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Special seminars

ALC welcomes distinguished visitors to the campus, who share their latest research in theology.

Presenter: Dr Eric Trozzo

Director, Lutheran Study Centre, Sabah Theological Seminary, Kota Kinabalu, Malaysia

  • Seminar 1 topic: Cyberspace as a dimension of life: a Tillichian analysis of digital infrastructure
  • Abstract: The challenge of describing cyberspace ontologically is a vexing one. Some early theorists framed it as a disembodied realm of Platonic forms, while others argued that it is simply a group of physical computers with data inscribed on physical hard drives that happen to be able to communicate with one another. More recent studies, recognising both streams of thought, have begun to focus not only on screened content but rather a wider range of implicated systems, including electronic infrastructures, power supplies, maintenance workers, and the ways it shapes users' affect. Given this broader understanding of cyberspace, this paper argues that it meets the criteria laid out by Paul Tillich for determining a new dimension of life. If it is a dimension of life, then by Tillich’s concept of the interpenetration of dimensions, cyberspace is also then a locus for a unique manifestation of the dimension of Spirit, thus calling forth the need for new metaphors for speaking of the divine within the experience of cyberspace.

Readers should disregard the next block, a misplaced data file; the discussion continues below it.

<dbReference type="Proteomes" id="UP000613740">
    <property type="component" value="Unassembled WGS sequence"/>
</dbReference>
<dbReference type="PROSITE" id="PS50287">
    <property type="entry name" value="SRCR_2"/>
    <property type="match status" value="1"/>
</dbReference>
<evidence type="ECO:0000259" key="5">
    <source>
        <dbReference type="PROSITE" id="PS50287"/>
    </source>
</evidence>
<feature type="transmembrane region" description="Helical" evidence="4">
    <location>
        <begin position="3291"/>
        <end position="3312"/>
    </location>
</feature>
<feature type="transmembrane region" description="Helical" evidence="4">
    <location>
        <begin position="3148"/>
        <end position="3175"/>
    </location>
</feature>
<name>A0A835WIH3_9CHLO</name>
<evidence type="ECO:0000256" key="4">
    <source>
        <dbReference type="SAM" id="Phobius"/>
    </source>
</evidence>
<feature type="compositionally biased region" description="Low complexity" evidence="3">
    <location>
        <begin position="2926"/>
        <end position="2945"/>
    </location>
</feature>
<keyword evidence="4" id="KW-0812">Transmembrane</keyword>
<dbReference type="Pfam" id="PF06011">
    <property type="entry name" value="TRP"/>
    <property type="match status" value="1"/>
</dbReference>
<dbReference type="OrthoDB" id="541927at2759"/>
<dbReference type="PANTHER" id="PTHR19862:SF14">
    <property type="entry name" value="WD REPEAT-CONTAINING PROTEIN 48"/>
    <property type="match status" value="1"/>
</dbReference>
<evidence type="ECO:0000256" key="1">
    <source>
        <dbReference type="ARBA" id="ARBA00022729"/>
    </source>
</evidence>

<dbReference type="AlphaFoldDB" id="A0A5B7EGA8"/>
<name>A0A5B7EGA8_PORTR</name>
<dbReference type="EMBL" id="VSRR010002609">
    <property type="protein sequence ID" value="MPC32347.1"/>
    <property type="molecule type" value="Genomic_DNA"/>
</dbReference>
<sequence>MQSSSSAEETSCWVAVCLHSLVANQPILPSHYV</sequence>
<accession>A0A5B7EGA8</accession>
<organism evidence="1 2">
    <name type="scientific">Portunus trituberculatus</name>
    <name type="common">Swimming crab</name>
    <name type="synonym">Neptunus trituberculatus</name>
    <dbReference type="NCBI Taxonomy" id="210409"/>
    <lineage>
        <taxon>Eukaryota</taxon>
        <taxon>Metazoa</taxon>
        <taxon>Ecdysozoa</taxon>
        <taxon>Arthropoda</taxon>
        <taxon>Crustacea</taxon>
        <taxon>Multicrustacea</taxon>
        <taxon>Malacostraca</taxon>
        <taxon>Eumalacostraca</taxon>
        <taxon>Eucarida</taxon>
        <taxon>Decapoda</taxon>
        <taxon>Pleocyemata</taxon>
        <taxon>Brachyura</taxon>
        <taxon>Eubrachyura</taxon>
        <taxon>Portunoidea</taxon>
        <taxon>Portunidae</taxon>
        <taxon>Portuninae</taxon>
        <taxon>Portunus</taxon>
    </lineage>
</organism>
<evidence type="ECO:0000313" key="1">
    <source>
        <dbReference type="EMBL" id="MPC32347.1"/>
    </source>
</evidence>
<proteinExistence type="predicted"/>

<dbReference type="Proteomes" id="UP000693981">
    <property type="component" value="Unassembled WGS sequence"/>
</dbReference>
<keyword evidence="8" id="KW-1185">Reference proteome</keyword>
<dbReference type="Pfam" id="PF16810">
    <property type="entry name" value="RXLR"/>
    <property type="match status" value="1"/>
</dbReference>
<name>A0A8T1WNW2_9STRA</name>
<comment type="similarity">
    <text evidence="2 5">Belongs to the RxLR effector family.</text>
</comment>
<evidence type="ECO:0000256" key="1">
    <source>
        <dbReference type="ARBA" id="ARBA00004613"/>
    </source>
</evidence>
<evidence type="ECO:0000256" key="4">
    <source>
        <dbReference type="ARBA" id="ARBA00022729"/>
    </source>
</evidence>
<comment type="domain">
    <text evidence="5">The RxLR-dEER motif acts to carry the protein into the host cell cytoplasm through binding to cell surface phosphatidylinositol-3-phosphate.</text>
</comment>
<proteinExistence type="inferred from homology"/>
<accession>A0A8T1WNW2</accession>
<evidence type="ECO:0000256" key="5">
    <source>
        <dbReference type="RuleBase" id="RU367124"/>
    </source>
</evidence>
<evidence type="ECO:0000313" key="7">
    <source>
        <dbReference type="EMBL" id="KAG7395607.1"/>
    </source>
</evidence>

• Delivered: Tuesday 17 September 2019
  • View the video:  Seminar 1

  

  • Seminar 2 topic: Timothy Morton’s hyperobjects as an extension of eco-theological object relations
  • Abstract: Much modern Protestant theology is significantly influenced by Martin Buber’s concept of the ‘I-You’ relationship. While this philosophical framework is helpful for accounting for a personal encounter with other humans and with the divine, it is less helpful in attributing intrinsic value to the more-than-human world. In response to this deficiency, Lutheran theologian and eco-theology pioneer H. Paul Santmire has suggested the addition of the ‘I-Ens’ relationship, which values objects without either instrumentalising or personalising the object. This paper argues this addition is still insufficient because it frames too sharp a distinction between subjects and objects and does not account for larger-scale natural forces. The paper thus argues for employing contemporary eco-critic Timothy Morton’s concept of ‘hyperobjects’ as a means of enfolding and expanding both Buber’s and Santmire’s object relations theories into a broader concept of object relations for theological use.
  • Delivered: Thursday 26 September 2019
  • View the video: Seminar 2